Through its Forest Carbon Partnership Facility (FCPF), the World Bank is providing USD 50 million to Madagascar to combat CO2 emissions induced by deforestation. This funding supports a sustainable development programme that will cover 10% of the big island.
The agreement recently signed between World Bank officials and the Malagasy government will enable the release of 50 million dollars. The funding is allocated by the Forest Carbon Partnership Facility (FCPF). Hosted by the World Bank, this fund is the result of a global partnership working to reduce emissions from deforestation and forest degradation, conserve forest carbon stocks and promote sustainable forest management.
In Madagascar, the FCPF will support Madagascar’s CO2 emission reduction programme which aims to increase agricultural productivity and reduce rural poverty while improving soil quality, conserving water resources and protecting forests and biodiversity. The World Bank estimates that this initiative will cover 10% of the island in the Indian Ocean, affecting at least 7 million hectares of agricultural land, particularly in the humid forests in the east of the country.
Agroforestry at the centre of the programme
Eastern Madagascar is home to more than half of the country’s tropical rainforests, which are rich in biodiversity but threatened by agricultural expansion. The World Bank-funded programme will support forest-friendly agroforestry practices such as the cultivation of vanilla, which is “Madagascar’s green gold”, the world’s most expensive spice. The East African country is the world’s leading supplier of vanilla, with production of 2,000 tonnes in 2019.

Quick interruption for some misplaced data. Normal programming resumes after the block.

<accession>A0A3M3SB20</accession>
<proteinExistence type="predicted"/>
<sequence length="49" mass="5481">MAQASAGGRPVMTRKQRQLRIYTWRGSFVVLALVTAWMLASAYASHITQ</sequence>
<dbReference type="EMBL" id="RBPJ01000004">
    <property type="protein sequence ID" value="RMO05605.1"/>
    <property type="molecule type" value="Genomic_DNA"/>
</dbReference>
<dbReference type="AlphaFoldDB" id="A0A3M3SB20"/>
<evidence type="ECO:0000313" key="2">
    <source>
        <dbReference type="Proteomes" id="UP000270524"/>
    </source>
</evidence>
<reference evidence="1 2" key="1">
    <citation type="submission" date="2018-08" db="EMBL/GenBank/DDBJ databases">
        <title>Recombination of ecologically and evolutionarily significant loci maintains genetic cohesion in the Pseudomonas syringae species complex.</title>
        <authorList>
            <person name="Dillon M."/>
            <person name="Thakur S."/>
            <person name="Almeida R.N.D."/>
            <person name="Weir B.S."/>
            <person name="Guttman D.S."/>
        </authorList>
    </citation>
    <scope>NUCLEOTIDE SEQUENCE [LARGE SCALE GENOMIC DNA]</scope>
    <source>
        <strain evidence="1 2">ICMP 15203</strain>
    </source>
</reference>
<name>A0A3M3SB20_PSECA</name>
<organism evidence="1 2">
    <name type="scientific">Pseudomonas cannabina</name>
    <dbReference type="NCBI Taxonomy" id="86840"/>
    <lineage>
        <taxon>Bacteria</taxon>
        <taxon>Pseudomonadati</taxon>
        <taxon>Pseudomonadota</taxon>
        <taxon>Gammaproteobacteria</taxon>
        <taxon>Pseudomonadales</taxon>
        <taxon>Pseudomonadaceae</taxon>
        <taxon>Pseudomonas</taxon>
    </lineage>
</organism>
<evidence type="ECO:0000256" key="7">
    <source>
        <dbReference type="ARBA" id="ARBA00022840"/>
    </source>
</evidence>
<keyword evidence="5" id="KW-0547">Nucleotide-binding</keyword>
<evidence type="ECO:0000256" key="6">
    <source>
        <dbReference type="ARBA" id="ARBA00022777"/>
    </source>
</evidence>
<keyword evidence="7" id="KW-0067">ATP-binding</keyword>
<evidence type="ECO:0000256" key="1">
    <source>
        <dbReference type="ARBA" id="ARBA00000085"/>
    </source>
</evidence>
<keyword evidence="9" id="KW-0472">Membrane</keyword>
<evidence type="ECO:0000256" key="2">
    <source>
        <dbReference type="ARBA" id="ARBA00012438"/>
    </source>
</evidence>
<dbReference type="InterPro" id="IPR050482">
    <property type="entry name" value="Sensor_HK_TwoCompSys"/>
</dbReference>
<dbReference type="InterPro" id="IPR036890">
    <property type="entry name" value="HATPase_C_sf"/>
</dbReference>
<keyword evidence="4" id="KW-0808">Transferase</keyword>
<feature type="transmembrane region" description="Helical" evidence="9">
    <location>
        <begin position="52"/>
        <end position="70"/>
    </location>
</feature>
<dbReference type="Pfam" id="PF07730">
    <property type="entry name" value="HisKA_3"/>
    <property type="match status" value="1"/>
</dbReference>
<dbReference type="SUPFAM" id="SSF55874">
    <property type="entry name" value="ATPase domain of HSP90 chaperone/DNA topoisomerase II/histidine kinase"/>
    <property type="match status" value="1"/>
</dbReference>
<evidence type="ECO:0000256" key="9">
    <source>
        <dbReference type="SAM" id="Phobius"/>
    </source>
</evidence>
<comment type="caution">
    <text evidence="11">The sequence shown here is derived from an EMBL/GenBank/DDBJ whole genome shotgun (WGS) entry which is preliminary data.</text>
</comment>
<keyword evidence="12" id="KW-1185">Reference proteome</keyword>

“The Malagasy government is delighted with the signing of this agreement. It will enable Madagascar to sustainably finance its current policy of regreening the island and restoring forest landscapes, while rewarding local players and territories that contribute to restoration efforts. The Ministry will ensure equity in the redistribution of income and make it a tool for combating precariousness while reducing pressure on the island’s unique biodiversity”, promises Baomiavotse Vahinala Raharinirina, Madagascar’s Minister of the Environment and Sustainable Development.
Madagascar becomes the 5th African country to benefit from ERPA
According to the World Bank, the programme to be implemented by the Government of Madagascar falls within the framework of the Emission Reductions Payment Agreement (ERPA). Madagascar is thus the fifth country in Africa and the eleventh in the world to conclude an FCPF agreement. According to the World Bank, the total contract value of the FCPF’s 11 ERPAs now exceeds US$550 million. ERPAs are instruments that promote sustainable land management and help link countries to other sources of climate finance. ERPAs also benefit the Democratic Republic of Congo (DRC) and Mozambique.
Jean Marie Takouleu